“I like making people happy and I like to put a smile on someone’s face because they enjoyed a beer I made.”
What is the most rewarding part of what you do?
The most rewarding part of my job is interacting with customers. I like making people happy and I like to put a smile on someone’s face because they enjoyed a beer I made.
Any advice for someone wanting to start brewing their own beer?
Do your homework! Develop a business plan and be able to roll with the punches. Also always remember that you are not in the business of making beer, you are in the business of SELLING beer. There is a big difference and selling beer isn’t for everyone.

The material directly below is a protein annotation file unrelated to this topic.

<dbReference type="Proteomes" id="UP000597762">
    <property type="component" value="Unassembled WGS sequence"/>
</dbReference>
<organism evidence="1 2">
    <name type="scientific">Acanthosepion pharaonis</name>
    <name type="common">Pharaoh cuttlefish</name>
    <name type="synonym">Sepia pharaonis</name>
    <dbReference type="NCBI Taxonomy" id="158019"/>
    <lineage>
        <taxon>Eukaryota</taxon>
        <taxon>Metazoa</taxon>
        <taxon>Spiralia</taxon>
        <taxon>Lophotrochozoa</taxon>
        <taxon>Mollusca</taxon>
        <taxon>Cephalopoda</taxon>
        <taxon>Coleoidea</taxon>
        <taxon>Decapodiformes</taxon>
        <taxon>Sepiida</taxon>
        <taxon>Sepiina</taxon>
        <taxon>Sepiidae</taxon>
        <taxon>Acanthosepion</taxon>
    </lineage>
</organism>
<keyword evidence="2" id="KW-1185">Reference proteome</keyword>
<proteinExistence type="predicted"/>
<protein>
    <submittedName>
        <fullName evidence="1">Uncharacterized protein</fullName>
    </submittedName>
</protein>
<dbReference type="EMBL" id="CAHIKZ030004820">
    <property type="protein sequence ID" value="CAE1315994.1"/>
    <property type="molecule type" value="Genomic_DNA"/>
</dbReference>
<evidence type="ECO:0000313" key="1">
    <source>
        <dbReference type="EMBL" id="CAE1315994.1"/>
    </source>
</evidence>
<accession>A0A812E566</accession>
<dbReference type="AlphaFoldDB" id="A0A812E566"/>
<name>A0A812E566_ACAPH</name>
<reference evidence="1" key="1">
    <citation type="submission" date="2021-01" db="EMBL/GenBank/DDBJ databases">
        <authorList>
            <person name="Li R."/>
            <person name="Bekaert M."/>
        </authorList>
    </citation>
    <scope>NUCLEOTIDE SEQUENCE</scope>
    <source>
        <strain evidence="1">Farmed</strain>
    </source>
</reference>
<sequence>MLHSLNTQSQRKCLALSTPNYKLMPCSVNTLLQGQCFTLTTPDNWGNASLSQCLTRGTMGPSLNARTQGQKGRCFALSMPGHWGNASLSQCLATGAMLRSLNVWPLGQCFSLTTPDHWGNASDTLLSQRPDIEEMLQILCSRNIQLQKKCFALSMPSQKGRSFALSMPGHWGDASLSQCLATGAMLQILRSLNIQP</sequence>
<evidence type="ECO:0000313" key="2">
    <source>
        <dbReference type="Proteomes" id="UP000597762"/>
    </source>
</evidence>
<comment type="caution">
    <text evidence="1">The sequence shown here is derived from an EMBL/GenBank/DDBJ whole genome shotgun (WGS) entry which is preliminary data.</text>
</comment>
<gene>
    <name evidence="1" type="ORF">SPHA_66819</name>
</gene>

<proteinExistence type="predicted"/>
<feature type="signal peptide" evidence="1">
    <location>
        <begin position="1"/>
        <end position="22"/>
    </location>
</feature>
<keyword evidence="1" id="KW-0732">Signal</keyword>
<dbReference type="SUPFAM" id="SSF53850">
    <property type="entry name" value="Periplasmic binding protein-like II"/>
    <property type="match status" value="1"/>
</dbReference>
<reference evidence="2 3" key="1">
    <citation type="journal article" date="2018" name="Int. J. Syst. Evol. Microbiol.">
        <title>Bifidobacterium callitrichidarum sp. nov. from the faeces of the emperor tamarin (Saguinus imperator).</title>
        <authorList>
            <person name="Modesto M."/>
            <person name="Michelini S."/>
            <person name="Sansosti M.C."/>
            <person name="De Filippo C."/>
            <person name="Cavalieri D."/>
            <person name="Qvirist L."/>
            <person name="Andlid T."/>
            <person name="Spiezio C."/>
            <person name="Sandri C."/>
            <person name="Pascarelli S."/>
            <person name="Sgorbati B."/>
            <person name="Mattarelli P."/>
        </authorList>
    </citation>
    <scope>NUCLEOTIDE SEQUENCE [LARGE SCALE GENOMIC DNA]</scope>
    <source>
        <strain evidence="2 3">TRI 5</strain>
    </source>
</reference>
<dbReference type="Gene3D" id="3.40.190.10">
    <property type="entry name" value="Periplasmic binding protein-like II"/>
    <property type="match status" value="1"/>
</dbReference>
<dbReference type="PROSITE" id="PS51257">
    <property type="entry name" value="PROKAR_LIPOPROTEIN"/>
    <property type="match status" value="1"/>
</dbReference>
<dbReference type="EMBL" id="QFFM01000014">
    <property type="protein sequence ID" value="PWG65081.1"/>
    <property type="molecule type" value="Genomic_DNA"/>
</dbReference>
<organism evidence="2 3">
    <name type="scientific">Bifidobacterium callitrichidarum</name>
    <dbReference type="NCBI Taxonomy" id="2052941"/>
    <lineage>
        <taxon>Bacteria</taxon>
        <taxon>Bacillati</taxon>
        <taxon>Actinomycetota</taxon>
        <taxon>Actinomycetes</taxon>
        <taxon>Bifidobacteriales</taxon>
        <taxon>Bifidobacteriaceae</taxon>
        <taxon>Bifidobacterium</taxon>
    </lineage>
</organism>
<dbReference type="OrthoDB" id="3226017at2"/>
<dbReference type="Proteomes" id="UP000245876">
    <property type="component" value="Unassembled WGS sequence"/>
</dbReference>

What’s your favorite beer?
I typically enjoy most hoppy styles of beer, like an IPA or hoppy lager. I like beer that is drinkable, I want to be able to drink a whole pint without it feeling like a chore.
Yeast's Key Role
As much as yeast is essential to brewing and fermentation, it also plays a key role in Zymo Research’s history. In fact, three budding yeast cells still adorn the company’s logo as a constant reminder of our story. Learn about how Zymo Research began and the roots it has evolved from.